6.2 Sunset Reminiscences
Hampstead Heath: 15 April 2128
Rick hovered near the edge of the wood as the sun began to inch its way down to set behind the trees in the distance. Much of the area had been denuded of its suburban layering. Replacing it was a creeping assault of imposed countryside consisting of machine-managed crop fields and geometrically shaped meadows with associated regiments of hedgerows engineered, so AI had once told them, to encourage the return of wildlife.
A machine moved up and down the field beyond the wood. Some sort of farmbot, he assumed, as the rotary attachment it was dragging behind it was breaking up the soil. Light from the sun bounced off the vehicle's exterior as it trundled along, some flashing his way. He retreated further under the canopy of leaves in case the machine had the ability to detect him.
As he watched he seemed to see something else. He squinted and, for a second, had the impression of derelict buildings covering the area. He shook his head and only the machine and the field remained. Too much staring into the sun, he thought.
He wondered about what had once been here. Maybe it had been the same buildings he had just imagined. He chuckled and dismissed the idea. From Long he knew that, a few miles to the north, there were factories of farmed animals. The chickens had come from one of them. Beyond that – well, maybe only AI knew what lay there.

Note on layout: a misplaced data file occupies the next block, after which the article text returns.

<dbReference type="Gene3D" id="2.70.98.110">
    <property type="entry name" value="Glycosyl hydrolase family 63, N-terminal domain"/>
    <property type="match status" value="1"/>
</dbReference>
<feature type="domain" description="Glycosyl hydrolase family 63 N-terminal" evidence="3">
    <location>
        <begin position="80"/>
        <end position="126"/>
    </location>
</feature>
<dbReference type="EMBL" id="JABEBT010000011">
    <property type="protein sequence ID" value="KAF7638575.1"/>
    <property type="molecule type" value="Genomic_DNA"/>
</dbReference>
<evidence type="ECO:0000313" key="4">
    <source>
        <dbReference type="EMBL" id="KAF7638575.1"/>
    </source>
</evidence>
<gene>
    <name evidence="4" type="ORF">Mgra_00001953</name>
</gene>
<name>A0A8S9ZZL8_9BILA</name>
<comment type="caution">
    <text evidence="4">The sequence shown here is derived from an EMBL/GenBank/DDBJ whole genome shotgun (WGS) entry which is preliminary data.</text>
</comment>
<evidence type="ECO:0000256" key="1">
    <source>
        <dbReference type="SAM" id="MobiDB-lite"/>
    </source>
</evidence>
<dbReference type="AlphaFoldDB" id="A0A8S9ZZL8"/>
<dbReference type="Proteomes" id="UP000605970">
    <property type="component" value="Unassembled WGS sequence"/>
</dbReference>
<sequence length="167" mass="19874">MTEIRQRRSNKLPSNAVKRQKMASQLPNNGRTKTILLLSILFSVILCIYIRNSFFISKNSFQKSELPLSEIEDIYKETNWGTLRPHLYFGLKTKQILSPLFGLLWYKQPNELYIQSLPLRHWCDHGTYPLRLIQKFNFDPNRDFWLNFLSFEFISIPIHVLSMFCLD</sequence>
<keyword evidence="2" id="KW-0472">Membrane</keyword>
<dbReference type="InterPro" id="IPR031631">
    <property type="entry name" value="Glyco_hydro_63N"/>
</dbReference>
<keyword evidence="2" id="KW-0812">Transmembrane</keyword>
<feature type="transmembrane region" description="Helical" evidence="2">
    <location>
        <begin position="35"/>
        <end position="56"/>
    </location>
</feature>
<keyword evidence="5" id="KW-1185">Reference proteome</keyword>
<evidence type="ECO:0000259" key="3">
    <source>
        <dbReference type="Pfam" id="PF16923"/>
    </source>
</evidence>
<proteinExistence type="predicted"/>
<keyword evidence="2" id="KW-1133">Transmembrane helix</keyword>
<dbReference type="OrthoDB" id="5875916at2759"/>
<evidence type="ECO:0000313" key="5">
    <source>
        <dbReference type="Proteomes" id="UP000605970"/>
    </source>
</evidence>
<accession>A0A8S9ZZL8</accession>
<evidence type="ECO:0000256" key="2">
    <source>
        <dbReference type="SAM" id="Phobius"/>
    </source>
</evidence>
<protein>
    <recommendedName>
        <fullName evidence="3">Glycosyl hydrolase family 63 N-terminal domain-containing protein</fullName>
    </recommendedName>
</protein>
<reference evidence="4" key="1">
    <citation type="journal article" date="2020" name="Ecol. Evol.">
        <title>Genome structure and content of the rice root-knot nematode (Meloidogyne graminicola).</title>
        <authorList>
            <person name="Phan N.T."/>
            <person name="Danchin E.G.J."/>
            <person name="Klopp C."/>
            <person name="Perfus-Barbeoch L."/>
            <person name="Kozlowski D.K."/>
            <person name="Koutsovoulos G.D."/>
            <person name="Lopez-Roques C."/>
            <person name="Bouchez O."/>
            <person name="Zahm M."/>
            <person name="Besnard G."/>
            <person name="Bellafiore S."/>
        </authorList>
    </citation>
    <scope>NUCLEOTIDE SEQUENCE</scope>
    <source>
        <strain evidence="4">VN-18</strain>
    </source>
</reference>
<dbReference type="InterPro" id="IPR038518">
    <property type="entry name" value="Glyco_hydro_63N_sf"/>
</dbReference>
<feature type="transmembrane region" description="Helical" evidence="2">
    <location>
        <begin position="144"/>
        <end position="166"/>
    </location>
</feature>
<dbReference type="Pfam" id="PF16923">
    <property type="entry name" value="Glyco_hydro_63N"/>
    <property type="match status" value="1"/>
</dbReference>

He thought back to his childhood and the endless, boring lessons that AI had imposed on them about the management of the environment. Like many of his generation, when confronted with the deluge of meaningless information, he'd switched out the noise of the artificial voice and lost himself in daydreams of his own making. Some of the teaching, though, must have embedded itself in his memory.
To Rick it appeared that the whole process was a complete reversal of the changes wrought during a past era known as the Industrial Revolution. Did AI feel it had a duty to right all of man's previous wrongs? The redundant railways and roads had been systematically torn up. Fast transport, what little was required, had been replaced by plane and helicopter. Foodstuffs still travelled by ground but the wide-tyred, solar-powered freezer vehicles that were employed for the role could just as easily cross rough countryside as smooth tarmac. Consequently, emissions into the atmosphere were reduced to a minimum and the build-up of greenhouse gasses had been completely reversed. According to AI's calculations, the air was now at a seventeenth-century level of cleanliness. However, that hardly applied to the heady stench of London and Rick's nose wrinkled in disgust at the thought of their impending return. Out here, the countryside air was a cornucopia of scents and fragrances, most of which, through inexperience, he completely failed to identify.
Hearing a noise behind him, he turned to see Ellie picking her way through the trees. One hand brushed some ferns away while a finger of the other rummaged in her teeth, picking at something – probably a piece of braised rabbit meat that had been the main part of the meal Long had concocted earlier.
Her arms encircled his waist and they kissed briefly. Idly, they watched the farmbot ponderously going about its business.